Geomungo

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Geomungo
Hyewon-Tanhyeon.jpg
Korean name
Hangul
Hanja
(none) or
Revised Romanizationgeomun(-)go or hyeon(-)geum
McCune–Reischauerkŏmun'go or hyŏn'gŭm

The geomungo (also spelled komungo or kŏmun'go) or hyeongeum (literally "black zither", also spelled hyongum or hyŏn'gŭm) is a traditional Korean plucked zither with both bridges and frets. Geomungo is a representative stringed instrument made in Goguryeo before the 5th century.[1] Scholars believe that the name refers to Goguryeo and translates to "Goguryeo zither" or that it refers to the colour and translates to "black crane zither" (hyeonhakgeum, 현학금 / 玄鶴琴).

The geomungo's place in Korean culture is traditionally that of a scholars' instrument for self-cultivation, much like ancient Chinese had done with the guqin in China.[2]

History[edit]

An 11-stringed modern geomungo

The geomungo originated circa the 4th century (see Anak Tomb No.3 infra) through the 7th century from the kingdom of Goguryeo, the northernmost of the Three Kingdoms of Korea, although the instrument can be traced back to the 4th century.[3] It derives from the wo konghou (卧箜篌), a fretted bridge zither that was used in China since at least the Western Han Dynasty.[4]

According to the Samguk Sagi (Chronicles of the Three Kingdoms), written in 1145, the geomungo was invented in the 6th century by prime minister Wang San-ak by using the form of the ancient Chinese instrument guqin (gogeum, also called chilhyeongeum, literally "seven-string zither"). After his death, the instrument was passed down to Ok Bogo, Son Myeong-deuk, Gwi Geum, An Jang, Cheong Jang, and Geuk Jong, while being widely spread over the kingdom.

Archetype of the instrument is painted in Goguryeo tombs. They are found in the tomb of Muyongchong and Anak Tomb No.3.[3]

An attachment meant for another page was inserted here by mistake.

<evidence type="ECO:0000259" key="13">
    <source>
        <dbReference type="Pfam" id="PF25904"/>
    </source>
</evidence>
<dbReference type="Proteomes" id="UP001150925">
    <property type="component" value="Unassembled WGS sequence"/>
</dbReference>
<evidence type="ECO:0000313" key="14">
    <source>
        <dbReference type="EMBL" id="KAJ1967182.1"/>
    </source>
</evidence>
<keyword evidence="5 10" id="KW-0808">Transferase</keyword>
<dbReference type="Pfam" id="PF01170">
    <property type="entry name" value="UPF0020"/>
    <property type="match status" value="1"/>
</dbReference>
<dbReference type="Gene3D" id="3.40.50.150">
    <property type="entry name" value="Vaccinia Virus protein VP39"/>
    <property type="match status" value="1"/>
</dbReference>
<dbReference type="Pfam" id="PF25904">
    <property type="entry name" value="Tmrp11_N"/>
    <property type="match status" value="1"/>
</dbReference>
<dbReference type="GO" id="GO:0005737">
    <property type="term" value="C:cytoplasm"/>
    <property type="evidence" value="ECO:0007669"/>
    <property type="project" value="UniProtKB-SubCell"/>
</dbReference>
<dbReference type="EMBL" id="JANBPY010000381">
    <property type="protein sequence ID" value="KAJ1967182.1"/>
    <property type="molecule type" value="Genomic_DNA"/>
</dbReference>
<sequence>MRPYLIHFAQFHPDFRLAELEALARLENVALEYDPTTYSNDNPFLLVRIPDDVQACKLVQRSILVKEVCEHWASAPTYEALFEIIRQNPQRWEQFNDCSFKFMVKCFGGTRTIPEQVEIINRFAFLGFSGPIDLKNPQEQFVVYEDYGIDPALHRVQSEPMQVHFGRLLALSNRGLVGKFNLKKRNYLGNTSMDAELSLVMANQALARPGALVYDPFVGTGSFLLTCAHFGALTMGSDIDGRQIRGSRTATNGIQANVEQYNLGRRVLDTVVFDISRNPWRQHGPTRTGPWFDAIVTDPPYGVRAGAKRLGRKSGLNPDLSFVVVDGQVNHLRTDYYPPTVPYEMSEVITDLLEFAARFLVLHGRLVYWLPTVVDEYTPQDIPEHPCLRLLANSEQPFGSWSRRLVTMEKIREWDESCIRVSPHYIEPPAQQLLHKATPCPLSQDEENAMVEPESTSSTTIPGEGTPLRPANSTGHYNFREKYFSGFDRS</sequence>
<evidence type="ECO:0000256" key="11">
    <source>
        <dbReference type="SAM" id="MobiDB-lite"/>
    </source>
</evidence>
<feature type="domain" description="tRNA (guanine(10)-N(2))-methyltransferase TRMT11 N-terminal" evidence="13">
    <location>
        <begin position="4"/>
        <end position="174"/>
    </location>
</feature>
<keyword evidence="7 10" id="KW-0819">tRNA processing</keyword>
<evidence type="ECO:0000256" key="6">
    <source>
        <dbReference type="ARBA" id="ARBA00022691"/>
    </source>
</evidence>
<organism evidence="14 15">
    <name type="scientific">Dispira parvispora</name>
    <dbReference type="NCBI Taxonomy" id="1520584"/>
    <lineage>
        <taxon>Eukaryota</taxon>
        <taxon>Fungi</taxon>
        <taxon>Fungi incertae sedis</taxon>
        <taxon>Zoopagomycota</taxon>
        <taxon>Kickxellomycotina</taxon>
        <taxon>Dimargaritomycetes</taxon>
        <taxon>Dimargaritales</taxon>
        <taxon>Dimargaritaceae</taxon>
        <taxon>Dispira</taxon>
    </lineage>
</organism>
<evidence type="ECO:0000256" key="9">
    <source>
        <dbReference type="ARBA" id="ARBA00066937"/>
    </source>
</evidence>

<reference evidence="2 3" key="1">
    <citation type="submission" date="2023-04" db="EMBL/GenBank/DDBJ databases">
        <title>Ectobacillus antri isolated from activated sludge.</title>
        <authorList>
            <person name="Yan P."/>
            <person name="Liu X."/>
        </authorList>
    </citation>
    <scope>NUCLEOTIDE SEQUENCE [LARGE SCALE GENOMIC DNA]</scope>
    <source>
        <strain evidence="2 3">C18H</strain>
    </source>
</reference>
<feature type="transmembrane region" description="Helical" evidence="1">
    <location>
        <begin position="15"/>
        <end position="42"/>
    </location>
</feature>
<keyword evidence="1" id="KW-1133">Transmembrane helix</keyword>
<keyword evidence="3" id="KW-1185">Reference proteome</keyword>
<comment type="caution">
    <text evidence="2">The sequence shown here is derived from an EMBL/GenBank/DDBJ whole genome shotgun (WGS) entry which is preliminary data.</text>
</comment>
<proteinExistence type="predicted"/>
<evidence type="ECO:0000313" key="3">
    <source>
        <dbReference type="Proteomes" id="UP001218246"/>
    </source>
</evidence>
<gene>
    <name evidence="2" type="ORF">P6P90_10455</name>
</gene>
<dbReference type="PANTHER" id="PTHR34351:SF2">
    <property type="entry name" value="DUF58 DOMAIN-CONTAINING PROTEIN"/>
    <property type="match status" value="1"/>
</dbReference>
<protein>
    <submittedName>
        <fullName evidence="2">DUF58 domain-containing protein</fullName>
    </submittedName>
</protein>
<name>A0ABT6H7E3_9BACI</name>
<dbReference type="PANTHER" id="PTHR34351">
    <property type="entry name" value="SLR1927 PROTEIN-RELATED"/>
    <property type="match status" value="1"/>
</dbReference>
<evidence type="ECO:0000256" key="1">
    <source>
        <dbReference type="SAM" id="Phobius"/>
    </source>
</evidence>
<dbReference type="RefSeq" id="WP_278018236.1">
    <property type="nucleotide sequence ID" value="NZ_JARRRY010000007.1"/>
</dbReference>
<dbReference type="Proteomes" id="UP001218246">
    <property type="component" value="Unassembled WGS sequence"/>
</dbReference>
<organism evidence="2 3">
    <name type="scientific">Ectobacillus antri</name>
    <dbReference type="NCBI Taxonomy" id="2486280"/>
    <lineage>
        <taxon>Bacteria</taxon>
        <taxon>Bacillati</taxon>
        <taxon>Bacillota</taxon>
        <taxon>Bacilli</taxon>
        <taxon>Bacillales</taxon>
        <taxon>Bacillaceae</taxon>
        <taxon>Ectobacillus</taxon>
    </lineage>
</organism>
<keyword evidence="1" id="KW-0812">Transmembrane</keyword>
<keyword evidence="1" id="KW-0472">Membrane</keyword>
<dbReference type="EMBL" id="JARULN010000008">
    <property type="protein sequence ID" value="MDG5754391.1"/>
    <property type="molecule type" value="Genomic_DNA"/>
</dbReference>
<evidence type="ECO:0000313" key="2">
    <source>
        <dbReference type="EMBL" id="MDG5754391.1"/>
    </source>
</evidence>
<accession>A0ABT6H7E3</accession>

Construction[edit]

The geomungo is approximately 162 cm long and 23 cm wide (63.75 inches long, 9 inches wide), and has movable bridges called Anjok and 16 convex frets. It has a hollow body where the front plate of the instrument is made of paulownia wood and the back plate is made of hard chestnut wood. Its six strings, which are made of twisted silk passed through its back plate. The pick is made from bamboo sticks in the size of regular household pencil. Three strings are directly over the frets which can be stopped whilst the other three are open strings.

Modernized geomungo increases the strings to 11, which are made of nylon. As with the traditional version, three strings are over the frets and the others are all open. But the traditional version of the geomungo has 6 strings, with three over the frets.

Recently, the 6-string Geomungo has been improved quite a lot, with the appearance of electronic geomungo (전자 거문고). Geomungo playing with Hwaldae bow (활대 거문고) (same as playing ajaeng),[5] or the type of geomungo having more strings, collected; attracted the attention of young artists.

In the development of culture, besides the conservation artists, inheriting the cultural tradition of the nation, there are artists who change and modernize the traditional culture of the nation.

Playing method[edit]

The geomungo is generally played while seated on the floor. The strings are plucked with a short bamboo stick called suldae, which is held between the index and middle fingers of the right hand, while the left-hand presses on the strings by either pulling or pushing to produce various pitches. The most typical tuning of the open strings for the traditional Korean music is D#/Eb, G#/Ab, C, A#/Bb, A#/Bb, and A#/Bb an octave lower than the central tone. The instrument is played in traditional Korean court music and the folk styles of sanjo and sinawi.[6]

Due to its characteristically percussive sound and vigorous playing technique it is thought of as a more "masculine" instrument than the 12-string or 24 string gayageum (another Korean zither); both instruments, however, are played by both male and female performers.

The geomungo has a large range of playable songs and also has a large range of tunes.

The Korean-born, U.S. resident geomungo performer and composer Jin Hi Kim plays a custom-made electric geomungo in addition to the regular instrument.[7]

See also[edit]

References[edit]

  1. ^ "거문고 - 한국민족문화대백과사전". encykorea.aks.ac.kr. Retrieved 2021-05-10.
  2. ^ "Geomungo". TeRra Magazine. 2018-07-30. Retrieved 2019-09-28.{{cite web}}: CS1 maint: url-status (link)
  3. ^ a b [1][dead link]
  4. ^ "Revived wo konghou 卧箜篌 (Chinese fretted zither, ancestor of the Korean geomungo 거문고)".
  5. ^ "'첼로 거문고?'...국악기는 변신 중". YouTube. Retrieved 21 April 2021.[dead YouTube link]
  6. ^ [2][dead link]
  7. ^ "Photographic image" (JPG). Mediateletipos.net. Retrieved 21 April 2021.

External links[edit]